The approach of the long weekend means more people in their vehicles, taking to the bike trails and heading to the cottage. And while that could mean an increased number of collisions and accidents, the number of blood donors goes down every summer, said a local spokeswoman for Canadian Blood Services.
Last summer saw a 40 per cent drop in donations, said Jennifer Ciavaglia.
“It happens every long weekend and at Christmastime, when people travel,” she said. “It’s a challenge every year. What happens is we get into the summer season, and regular donors may not make appointments because its vacation time,” she said.
While there may be the “possibility of more trauma victims,” with more people out and about, Ciavaglia said “patients in hospitals need blood for a whole host of reasons — for surgeries, chronic blood illness and for the treatment of cancers.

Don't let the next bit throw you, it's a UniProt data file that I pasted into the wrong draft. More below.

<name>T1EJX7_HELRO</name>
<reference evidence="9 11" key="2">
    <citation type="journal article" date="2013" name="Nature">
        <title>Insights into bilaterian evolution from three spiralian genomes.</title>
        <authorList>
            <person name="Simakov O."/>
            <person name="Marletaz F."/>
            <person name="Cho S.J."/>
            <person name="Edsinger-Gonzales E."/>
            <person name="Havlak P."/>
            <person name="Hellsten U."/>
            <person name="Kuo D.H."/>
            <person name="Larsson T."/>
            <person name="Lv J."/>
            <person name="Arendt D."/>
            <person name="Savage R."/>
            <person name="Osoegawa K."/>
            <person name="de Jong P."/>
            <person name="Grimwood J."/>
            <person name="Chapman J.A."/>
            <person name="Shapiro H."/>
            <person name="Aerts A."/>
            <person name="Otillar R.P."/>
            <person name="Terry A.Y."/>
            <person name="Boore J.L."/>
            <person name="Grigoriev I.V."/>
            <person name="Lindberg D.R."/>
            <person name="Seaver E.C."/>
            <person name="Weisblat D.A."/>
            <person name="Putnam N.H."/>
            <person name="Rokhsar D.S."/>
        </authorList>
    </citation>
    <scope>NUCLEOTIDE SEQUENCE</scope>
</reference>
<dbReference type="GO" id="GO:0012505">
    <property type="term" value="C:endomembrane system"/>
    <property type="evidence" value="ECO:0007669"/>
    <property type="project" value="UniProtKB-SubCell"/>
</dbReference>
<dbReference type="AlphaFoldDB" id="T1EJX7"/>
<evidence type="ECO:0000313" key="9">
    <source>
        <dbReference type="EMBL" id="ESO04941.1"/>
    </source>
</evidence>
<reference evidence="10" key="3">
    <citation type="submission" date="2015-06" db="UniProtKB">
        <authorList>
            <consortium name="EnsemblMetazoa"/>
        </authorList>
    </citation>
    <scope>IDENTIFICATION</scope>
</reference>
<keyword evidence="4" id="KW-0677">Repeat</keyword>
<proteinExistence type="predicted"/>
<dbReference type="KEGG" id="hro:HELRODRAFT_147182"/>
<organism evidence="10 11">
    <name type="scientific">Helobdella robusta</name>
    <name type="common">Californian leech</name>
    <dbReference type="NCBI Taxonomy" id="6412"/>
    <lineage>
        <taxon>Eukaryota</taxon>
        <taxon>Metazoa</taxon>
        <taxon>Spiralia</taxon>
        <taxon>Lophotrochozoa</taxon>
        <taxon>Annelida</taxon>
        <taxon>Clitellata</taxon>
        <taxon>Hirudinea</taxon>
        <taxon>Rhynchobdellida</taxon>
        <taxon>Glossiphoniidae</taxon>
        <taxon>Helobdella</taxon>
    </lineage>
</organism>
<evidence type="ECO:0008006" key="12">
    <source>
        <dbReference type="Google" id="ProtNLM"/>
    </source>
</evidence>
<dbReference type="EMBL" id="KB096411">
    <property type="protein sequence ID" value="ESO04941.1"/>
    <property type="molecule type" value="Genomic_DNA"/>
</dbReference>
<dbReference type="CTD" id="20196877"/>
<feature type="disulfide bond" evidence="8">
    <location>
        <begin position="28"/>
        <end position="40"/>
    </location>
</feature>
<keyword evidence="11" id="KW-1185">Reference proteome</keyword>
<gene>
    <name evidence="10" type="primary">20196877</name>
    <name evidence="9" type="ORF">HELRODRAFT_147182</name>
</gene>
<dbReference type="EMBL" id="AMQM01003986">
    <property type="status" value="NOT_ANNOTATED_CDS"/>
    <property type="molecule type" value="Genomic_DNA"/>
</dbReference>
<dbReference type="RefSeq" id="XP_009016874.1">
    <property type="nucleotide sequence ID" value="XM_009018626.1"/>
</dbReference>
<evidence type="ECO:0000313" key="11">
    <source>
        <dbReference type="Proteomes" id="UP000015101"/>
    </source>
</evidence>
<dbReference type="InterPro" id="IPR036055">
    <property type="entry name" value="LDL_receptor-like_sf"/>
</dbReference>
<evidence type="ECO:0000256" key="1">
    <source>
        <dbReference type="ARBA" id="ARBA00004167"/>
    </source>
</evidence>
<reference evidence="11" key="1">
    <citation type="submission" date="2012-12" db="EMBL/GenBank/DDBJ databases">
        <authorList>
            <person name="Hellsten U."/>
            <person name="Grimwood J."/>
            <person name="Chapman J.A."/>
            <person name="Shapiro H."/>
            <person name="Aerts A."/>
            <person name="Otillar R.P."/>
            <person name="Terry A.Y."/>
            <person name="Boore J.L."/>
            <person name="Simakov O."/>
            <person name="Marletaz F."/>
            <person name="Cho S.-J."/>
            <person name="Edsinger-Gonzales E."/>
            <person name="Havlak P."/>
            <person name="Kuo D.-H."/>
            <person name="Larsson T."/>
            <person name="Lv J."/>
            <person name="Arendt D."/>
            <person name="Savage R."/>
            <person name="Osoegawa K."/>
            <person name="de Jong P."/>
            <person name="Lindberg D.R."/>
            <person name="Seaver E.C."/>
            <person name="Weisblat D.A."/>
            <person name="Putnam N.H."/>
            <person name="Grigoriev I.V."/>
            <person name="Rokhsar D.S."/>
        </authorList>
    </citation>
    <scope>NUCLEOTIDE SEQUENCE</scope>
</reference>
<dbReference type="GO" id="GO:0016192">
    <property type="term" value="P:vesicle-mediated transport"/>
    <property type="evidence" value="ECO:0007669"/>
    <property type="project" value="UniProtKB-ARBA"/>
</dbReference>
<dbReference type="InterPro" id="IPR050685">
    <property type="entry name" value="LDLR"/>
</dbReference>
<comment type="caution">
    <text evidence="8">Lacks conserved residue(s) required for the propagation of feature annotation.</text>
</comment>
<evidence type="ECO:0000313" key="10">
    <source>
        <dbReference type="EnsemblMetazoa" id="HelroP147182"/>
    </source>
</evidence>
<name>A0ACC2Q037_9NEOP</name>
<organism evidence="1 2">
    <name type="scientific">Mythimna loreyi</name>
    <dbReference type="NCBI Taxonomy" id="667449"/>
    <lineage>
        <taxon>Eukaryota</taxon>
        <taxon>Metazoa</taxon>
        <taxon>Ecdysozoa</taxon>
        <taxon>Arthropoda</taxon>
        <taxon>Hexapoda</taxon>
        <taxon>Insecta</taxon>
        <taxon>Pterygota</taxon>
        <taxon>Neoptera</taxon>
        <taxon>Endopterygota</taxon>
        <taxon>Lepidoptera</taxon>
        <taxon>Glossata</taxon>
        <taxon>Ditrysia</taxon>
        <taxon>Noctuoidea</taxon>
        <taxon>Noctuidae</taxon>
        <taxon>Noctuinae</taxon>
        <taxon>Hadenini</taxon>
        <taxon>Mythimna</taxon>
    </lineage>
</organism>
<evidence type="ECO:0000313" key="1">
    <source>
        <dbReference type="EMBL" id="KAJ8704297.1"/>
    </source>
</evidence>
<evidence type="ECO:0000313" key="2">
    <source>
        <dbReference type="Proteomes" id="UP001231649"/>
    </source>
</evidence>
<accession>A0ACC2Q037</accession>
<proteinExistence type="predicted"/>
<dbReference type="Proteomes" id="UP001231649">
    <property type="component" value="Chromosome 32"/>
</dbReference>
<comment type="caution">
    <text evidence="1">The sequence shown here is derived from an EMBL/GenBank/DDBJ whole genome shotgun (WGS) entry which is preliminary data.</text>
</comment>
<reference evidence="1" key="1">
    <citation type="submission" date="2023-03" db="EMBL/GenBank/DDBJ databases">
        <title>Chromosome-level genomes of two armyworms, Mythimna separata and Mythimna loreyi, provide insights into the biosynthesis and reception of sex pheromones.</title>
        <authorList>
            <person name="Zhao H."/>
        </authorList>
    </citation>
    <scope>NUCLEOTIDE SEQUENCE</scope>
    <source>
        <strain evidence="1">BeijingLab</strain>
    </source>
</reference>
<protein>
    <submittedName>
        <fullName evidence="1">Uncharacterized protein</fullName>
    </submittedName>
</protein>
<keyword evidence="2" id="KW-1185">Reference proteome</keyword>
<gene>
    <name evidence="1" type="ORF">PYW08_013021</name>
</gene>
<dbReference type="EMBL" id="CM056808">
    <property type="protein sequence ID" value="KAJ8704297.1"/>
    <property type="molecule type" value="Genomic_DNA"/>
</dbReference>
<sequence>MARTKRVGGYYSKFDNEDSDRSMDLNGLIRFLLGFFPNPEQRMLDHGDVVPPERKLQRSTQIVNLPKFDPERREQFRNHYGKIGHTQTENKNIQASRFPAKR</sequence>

“The need for blood remains, yet it’s harder to bring donors through the door in the summer.”
From June to August, Canadian Blood Services need 226,241 units Canadawide, said Ciavaglia. In 2009, the goal is a million units. In the Ottawa-Kingston region, the target for the year is 70,900 units.
This year in the Ottawa region, Canadian Blood Services is making it easier for people to donate — the city’s blood clinic on Carling Avenue is open on the Civic Holiday Monday.